What the interviewers are looking for now is how well you fit with their program in terms of your personality, teamwork, and career goals. Enjoy this part and smile: you get to talk about yourself and get to know your potential future colleagues. Treat this interview as a conversation between two potential co-workers who will make a strong impact on the future of medicine in the field, instead of a serious evaluation on which your entire future lies. Having the proper mindset will make all of the other interview components much more seamless.
- Being robotic and scripted. In an interview, you are demonstrating how you will be as a colleague and as a physician. No patient wants to be cared for by a robotic doctor who isn’t thinking spontaneously. Having a script removes all emotion and connection between you and the interviewer, because you aren’t truly present. You should know the beats of what you want to say without having every word completely memorized.
- Don’t try to be perfect. This interview is not about perfection, it’s about making a positive impression on the interviewer and learning more about the residency program. It’s about showing genuine interest. There is no such thing as a perfect conversation. What you’re trying to do is create a connection that leaves a meaningful, positive impact in the interviewer’s mind.
- Trying to impress the interviewers with your CV accomplishments. The interviewers are already well acquainted with your CV. That’s why they wanted to meet you. Instead, try to tell stories that demonstrate your strongest qualities, that show how you were inspired to join this field or about your goals in the field, and what differentiates you as a unique individual among so many talented candidates. Shed more light on elements of your CV not by repeating what’s already there, but by demonstrating what you learned or did.
- In the case of a digital interview, make sure you’re looking at the camera properly. Avoid looking at yourself on the screen during a zoom interview. You must look at the lens of the camera, otherwise it will appear that you are looking at the interviewer’s lips or chest.
We’ve covered a lot of ground so far. After all this information, you are probably wondering how to put it all together and interview smoothly. This has a few components, the most important of which is lots of practice beforehand.
Practice, practice, practice
Practice does not mean memorization, but instead means preparation leading to comfort with various interview questions. Practice these concepts enough, and they’ll feel more and more natural. This will allow you to answer spontaneously with your personal experiences. This will make the interview much more relaxed and turn into a dialogue between you and the interviewer.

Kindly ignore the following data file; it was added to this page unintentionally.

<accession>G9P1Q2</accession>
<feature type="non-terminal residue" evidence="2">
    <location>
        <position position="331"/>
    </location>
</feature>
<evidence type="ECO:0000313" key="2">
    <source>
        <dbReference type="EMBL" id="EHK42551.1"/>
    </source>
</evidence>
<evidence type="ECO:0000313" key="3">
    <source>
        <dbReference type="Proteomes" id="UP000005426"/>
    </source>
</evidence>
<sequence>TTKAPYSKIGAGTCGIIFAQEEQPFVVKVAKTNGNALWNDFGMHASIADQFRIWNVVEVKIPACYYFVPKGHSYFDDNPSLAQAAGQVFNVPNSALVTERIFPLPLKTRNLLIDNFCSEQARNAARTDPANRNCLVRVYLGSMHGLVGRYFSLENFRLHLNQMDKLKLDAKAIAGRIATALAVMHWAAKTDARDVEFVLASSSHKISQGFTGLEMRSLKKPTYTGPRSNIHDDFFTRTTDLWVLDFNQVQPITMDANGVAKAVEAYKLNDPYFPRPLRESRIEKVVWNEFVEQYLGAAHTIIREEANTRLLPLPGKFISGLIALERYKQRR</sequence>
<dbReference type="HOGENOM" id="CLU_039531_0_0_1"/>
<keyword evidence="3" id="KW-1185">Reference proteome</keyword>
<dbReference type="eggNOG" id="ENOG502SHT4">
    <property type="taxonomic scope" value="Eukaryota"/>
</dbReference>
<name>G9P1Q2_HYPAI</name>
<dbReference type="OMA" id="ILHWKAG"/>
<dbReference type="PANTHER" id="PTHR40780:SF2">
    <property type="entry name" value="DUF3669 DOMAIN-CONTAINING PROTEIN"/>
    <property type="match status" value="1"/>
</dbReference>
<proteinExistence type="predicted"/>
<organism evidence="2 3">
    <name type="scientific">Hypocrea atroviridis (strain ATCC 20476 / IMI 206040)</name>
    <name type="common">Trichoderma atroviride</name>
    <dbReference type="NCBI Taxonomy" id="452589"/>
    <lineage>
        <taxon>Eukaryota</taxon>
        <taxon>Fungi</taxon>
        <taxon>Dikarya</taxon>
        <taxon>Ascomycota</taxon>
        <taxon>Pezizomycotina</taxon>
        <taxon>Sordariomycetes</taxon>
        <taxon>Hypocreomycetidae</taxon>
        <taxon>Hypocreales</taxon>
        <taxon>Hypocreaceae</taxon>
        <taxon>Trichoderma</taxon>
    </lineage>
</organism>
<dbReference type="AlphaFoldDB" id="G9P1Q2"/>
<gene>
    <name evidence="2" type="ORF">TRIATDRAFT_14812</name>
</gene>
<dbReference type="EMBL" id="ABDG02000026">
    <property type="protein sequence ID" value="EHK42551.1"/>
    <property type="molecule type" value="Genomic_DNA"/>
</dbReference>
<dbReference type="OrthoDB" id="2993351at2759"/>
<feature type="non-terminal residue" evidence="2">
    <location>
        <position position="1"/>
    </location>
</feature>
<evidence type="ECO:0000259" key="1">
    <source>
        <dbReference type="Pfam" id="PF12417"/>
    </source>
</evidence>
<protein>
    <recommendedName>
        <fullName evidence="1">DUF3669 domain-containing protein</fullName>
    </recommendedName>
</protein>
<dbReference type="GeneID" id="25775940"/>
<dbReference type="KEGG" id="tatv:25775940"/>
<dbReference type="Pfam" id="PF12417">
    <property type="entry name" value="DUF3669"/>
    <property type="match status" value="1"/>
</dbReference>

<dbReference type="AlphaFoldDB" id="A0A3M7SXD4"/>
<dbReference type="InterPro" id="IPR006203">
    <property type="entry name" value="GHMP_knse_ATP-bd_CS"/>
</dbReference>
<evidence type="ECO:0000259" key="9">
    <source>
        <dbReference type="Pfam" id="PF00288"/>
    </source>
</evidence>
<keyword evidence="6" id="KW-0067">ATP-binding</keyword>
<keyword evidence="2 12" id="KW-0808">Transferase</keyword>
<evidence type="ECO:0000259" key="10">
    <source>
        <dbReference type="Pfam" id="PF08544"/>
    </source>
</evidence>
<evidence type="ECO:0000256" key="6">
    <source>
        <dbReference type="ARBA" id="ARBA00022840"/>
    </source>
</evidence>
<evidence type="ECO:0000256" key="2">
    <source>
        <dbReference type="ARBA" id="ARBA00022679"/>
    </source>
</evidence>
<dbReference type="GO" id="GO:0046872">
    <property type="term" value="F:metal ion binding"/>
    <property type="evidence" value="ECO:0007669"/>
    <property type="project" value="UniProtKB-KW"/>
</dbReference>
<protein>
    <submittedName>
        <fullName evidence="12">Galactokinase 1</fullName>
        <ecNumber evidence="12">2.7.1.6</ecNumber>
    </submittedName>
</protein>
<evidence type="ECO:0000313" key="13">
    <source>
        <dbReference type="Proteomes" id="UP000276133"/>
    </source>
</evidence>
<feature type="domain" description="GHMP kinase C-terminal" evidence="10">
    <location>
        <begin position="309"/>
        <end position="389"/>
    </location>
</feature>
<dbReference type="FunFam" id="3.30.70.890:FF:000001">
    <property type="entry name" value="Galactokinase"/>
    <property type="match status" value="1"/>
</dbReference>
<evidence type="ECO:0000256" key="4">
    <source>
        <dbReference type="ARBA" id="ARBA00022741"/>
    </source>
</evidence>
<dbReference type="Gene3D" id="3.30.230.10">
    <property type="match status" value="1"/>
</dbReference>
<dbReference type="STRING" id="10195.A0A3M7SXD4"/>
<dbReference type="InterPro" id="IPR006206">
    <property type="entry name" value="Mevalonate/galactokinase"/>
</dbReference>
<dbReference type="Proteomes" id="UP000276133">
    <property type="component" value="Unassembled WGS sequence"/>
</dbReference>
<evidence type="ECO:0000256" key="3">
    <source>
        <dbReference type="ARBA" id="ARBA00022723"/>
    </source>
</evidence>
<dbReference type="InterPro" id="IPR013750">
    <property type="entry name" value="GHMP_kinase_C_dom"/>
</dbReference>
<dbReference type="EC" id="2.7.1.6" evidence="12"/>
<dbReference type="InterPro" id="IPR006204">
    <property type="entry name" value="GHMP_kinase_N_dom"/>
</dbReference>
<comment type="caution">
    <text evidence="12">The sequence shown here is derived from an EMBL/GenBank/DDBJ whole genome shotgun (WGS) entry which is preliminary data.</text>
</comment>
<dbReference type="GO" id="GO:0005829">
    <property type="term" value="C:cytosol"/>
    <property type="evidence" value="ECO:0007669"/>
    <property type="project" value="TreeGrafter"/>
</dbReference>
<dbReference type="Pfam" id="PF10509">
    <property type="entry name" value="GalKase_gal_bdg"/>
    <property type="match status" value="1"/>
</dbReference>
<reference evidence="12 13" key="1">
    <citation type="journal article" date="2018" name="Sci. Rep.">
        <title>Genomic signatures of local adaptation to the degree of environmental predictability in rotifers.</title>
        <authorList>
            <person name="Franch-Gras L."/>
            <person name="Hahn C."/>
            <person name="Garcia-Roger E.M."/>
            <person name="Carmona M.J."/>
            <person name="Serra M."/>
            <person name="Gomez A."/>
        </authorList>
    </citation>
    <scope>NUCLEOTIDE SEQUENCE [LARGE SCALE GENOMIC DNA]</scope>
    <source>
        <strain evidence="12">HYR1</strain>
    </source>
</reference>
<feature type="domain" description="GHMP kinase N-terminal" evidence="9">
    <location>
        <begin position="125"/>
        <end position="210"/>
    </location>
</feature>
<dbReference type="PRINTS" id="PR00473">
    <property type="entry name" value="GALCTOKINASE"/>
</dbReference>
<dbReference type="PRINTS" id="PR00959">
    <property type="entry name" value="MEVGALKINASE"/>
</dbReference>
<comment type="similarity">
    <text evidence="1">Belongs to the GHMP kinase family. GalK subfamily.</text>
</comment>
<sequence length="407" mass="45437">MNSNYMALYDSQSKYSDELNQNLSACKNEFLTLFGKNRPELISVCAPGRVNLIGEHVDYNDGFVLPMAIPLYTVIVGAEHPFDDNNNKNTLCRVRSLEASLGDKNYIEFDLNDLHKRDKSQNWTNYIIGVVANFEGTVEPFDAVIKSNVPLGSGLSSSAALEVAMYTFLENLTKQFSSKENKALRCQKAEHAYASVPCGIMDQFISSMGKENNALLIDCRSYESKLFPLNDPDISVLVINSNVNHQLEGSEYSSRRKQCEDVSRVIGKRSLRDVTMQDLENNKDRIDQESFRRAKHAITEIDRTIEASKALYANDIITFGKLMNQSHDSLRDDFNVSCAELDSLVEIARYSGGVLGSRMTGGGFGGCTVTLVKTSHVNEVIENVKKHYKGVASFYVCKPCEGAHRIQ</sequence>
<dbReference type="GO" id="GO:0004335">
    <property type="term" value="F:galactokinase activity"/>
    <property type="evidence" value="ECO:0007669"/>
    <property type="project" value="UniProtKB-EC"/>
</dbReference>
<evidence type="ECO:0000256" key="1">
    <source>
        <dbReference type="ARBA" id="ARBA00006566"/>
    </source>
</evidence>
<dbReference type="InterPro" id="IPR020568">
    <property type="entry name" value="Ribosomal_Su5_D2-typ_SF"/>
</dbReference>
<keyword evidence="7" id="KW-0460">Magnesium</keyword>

Important: don’t be afraid to ask the interviewer questions about what inspired them and what kind of projects they’re working on now. Get to know your future colleagues and make a personal connection. As an added trick, research your potential interviewers beforehand and read some of their latest publications so that you have an idea of who they are and what their goals are.
If any of these doctors genuinely inspire you, mention this to them and discuss some of your ideas as well.
However, make sure not to pretend to be interested in something if you truly aren’t interested. Authenticity is very important, it’s hard to fake, and your interviewer can instinctively feel it.
The question now is, how often are you practicing in front of a mirror at home? Are you recording yourself? Ideally, you should spend time each day practicing in front of a mirror or with friends or family to hone your interview skills and build an unconscious level of comfort with the process. Analyze not only your words, but your nonverbal communication as well. Ask yourself what improvements you could make? What are your strengths? How much have you improved on a weakness since last time? Could you have said something slightly better? Apply these answers to future practice sessions and interviews.
We’ve now completed discussing the interview preparation essentials. You’re well on your way to being more comfortable in front of a camera or speaking with a residency Program Director face-to-face. Keep all this in mind by getting plenty of practice in, and you’ll be a more confident, more well-rounded interview subject. And by watching the rest of our interview course modules, you’ll ace this important step on your journey to medical residency.
Module 1 audio